KADENA AIR BASE, Japan–Integrating seamlessly into the 18th Wing at Kadena Air Base, Japan, and providing some much needed manpower relief was key to the success of Operations Patriot Habu.
During the two week annual tour trip, Citizen Airmen from the 944th Fighter Wing were given the opportunity to serve alongside Active Duty counter parts. The significance of an off station AT proved to be invaluable for both wings.
“We supplied a well trained and seasoned labor force during a transition period of the year for the 18th Wing,” said Lt. Col. Kip Schlum, 944th Logistics Readiness Squadron commander.
“Traveling to a different location is important because the variety of training is undeniable. The hospitality and professionalism from the host wing was beyond excellent,” he added.
Jointly the group helped inventory well over 30 thousand line items worth over 10 million dollars in the short time they were on the Island.
“It never ceases to amaze me how smart and experienced members of the 944th are,” said Colonel Paul Theisen, 944th Mission Support Group commander. “Collectively the group accomplished an outstanding amount of work during the two weeks. The key was the advon team and site survey which helps us hit the ground running. It was great to hear over and over from the 18th leadership that they would reach out and request 944th members again.”
Vehicle maintenance members assisted with preparing and spraying corrosive preventive compound on Airfield Damage Repair construction equipment. This spray process saves 3.5 million dollars every five years in vehicle maintenance repair cost.
Vehicle operations personnel provided 100 percent accountability for a critical equipment conex worth $20,000 and identified 2,300 items for Defense Reutilization and Marketing Office. In addition, the 944th provided an individual to backfill as the Noncommissioned Officer In-Charge of Equipment Support for the nine million dollar fleet and 39 million dollars of critical equipment.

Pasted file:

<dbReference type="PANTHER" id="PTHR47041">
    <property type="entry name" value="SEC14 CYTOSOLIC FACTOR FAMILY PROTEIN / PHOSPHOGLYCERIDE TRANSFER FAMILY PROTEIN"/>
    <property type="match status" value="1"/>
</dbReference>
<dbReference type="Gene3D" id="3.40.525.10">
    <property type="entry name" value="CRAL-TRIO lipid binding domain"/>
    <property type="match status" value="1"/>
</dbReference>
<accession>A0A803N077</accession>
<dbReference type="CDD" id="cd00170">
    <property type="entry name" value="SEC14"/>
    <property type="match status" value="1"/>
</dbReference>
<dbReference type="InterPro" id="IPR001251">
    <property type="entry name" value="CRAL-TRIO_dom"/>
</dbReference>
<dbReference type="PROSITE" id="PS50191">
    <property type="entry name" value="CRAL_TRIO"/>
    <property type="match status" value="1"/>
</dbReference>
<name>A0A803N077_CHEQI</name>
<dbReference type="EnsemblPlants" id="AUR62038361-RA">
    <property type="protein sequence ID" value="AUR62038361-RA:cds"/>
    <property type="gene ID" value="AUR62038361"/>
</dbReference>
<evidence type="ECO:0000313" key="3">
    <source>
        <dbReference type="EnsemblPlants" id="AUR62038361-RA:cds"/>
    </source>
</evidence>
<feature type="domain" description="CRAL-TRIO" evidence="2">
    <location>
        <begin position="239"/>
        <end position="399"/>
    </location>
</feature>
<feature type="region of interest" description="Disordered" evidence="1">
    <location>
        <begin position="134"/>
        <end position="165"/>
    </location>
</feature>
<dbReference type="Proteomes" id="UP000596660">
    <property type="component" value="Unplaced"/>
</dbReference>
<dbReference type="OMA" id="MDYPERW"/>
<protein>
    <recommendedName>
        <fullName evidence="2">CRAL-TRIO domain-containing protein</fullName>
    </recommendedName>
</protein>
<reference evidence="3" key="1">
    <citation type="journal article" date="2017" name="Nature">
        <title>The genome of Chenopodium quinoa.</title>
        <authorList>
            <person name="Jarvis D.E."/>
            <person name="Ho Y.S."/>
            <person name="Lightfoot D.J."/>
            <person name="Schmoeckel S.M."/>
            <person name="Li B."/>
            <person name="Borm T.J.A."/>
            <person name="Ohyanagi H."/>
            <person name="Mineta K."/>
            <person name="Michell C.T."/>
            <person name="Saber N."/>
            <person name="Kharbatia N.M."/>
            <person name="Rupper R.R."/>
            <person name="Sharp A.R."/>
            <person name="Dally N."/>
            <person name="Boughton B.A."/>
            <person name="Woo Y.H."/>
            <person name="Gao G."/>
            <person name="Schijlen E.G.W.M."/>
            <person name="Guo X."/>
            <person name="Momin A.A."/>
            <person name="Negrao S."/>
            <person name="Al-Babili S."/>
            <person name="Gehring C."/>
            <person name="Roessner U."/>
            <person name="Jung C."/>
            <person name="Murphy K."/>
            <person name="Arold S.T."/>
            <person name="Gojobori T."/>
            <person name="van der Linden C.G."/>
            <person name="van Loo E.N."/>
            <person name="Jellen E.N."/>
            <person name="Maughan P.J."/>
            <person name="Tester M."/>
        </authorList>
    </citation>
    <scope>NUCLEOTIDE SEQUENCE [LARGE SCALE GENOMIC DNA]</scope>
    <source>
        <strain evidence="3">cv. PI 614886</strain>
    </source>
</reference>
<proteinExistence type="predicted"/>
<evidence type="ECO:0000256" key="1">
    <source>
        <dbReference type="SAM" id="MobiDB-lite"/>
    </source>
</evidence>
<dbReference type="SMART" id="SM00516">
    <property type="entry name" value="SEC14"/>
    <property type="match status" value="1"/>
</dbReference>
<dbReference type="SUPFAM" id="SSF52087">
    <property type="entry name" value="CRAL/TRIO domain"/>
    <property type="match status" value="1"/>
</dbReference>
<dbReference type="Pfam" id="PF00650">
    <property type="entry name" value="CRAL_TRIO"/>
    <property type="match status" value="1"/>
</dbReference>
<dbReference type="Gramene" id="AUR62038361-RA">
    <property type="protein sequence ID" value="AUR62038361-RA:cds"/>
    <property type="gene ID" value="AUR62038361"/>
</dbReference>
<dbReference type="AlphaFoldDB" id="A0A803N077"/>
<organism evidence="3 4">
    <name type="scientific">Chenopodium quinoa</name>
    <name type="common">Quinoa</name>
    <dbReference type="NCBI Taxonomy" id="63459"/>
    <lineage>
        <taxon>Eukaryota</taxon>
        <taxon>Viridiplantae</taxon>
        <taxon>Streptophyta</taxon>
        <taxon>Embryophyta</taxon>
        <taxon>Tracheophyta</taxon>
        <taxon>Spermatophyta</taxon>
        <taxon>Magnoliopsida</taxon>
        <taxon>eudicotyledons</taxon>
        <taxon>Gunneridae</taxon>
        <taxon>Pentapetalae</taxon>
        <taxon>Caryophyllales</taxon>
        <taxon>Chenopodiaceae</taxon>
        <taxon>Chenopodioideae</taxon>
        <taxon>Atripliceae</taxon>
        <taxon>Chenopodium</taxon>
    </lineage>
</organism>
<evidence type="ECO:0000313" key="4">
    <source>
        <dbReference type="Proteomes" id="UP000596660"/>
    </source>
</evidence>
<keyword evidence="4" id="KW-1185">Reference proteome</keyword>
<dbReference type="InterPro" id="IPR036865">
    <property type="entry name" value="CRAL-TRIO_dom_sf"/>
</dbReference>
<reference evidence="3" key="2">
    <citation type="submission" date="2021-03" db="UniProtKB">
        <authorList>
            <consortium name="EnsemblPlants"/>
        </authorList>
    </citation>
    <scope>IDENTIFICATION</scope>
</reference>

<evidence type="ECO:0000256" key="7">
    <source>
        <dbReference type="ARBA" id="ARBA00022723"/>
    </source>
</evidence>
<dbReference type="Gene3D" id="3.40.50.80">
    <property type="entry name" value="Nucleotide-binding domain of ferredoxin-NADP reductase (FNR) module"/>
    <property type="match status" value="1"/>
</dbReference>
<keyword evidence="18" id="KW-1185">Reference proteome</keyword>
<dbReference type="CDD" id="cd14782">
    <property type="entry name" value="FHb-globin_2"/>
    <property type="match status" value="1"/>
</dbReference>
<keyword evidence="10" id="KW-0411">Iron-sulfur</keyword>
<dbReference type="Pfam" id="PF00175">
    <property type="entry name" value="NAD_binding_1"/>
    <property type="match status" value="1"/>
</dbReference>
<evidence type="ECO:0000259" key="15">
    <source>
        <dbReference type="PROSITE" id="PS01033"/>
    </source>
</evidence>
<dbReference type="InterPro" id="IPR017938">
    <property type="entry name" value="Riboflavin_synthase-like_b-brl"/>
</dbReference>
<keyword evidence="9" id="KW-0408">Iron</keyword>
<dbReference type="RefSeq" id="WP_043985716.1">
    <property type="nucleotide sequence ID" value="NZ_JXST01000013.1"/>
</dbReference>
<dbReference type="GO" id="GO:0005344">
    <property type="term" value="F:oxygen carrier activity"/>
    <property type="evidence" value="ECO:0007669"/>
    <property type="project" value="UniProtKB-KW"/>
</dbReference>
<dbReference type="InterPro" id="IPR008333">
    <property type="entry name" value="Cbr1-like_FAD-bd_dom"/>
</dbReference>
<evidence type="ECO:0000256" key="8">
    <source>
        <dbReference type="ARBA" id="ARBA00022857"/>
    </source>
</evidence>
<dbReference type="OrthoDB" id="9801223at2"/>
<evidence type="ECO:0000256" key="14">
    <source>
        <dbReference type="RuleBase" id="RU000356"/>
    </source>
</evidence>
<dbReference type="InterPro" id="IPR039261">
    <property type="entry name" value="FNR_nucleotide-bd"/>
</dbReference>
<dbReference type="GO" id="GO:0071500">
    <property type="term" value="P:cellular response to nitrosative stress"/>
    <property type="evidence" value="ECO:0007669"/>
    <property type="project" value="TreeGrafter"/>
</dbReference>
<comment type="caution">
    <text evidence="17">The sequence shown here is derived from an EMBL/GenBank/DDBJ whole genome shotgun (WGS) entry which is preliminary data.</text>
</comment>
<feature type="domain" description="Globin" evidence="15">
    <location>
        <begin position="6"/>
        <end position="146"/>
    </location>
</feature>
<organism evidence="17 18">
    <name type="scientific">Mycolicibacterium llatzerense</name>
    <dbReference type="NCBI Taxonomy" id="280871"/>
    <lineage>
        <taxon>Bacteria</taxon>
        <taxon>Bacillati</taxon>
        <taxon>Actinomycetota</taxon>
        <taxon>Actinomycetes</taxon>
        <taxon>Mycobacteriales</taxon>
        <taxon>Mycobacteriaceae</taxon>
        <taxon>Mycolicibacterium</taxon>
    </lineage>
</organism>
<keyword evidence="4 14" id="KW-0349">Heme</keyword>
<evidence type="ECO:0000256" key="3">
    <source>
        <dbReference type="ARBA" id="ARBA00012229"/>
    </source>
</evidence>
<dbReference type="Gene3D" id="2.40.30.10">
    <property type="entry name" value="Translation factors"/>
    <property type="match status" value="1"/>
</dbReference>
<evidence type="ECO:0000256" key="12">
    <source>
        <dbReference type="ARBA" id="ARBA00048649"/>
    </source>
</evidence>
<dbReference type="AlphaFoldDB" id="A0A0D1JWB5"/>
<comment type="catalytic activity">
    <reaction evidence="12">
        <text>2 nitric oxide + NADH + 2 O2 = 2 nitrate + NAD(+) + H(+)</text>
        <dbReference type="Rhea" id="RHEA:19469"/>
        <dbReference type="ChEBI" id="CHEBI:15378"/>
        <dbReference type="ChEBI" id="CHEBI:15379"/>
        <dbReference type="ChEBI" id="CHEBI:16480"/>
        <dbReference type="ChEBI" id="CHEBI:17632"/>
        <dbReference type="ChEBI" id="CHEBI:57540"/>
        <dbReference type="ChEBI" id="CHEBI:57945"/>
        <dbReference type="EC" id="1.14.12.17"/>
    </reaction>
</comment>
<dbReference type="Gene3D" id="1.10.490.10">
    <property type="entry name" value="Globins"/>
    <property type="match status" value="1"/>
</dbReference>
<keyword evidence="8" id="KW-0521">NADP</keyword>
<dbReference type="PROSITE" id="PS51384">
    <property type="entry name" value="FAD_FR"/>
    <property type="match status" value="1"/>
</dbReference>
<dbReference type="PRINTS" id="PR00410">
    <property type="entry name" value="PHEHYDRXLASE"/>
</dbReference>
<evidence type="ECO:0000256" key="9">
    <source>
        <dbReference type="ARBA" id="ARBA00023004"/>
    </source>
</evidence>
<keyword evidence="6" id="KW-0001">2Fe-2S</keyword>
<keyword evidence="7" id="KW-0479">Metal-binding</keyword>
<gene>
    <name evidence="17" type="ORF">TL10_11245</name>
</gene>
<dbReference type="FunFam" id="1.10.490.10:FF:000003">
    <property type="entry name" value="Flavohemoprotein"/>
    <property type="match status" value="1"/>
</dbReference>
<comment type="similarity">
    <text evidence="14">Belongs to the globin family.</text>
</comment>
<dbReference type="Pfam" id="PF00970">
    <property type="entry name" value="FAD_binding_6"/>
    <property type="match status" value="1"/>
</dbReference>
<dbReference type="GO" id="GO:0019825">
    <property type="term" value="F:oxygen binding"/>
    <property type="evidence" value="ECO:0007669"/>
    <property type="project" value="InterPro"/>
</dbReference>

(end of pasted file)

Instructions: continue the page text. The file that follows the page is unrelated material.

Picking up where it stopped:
Vehicle Management Airmen were able to get exposure to the Defense Property Accountability System which is a DOD program being implemented Air Force wide. This training will be taken back to home station and provided to active duty members at Luke Air Force Base.
Members of the fuels flight hit the ground running dispensing over 40,440 gallons of JP8 fuel to 26 F-15. As well as filling in the middle management roles which are currently vacant in the 18th Petroleum, Oils and Lubricant unit which happens to the largest in the Pacific Air Force.
Supply individuals inventory over 7,000 line items of individual protective equipment items. The extra manpower enabled their active duty counter parts, who were working 12-hour shifts, to meet a deadline required for the transition to the Enterprise Supply System.
Providing personnel with expertise in Transportation Security Administration experience was an added bonus for the Traffic Management Office. Additionally 944 TMO personnel assisted their active duty counter parts with inspecting items received at the water port, training they could not receive at their landlocked home station.
The LRS training manager provided classes and mentoring on the Training Business Area process and reiterated the necessity of supervisor involvement in airman’s progression in training.
From the office to the pulpit and everything in between members of the 944th Chapel staff mixed in with the 18th Wing chapel staff to help multiply their workforce.
Due to the level of experience the 18th Security Forces Squadron immediately integrated deployed 944 SFS members onto all five of their flights. This provided good experience for 944th members and much needed assistance for their active duty counter parts.
“We are hard pressed to keep members engaged at home station so being able to provide additional support here is perfect,” said Lt. Col. Amy Evan, 944th SFS commander.
I addition to keeping an eye on the 80 plus members of the 944th, the First Sergeants volunteered their time for a joint courtesy town patrol. They walked several miles and passed through numerous bars during the four hour shift to ensure the safety of military members.
The eight months of preparation done by the LRS Readiness Flight paid great dividends with the smooth flow of equipment and personnel.
“Your reputation proceeds you and we would absolutely have you all back. The work added value was absolute. The mission here never ends and we can always use the support,” Lt. Col. Patrick Launey, 18th LRS commander.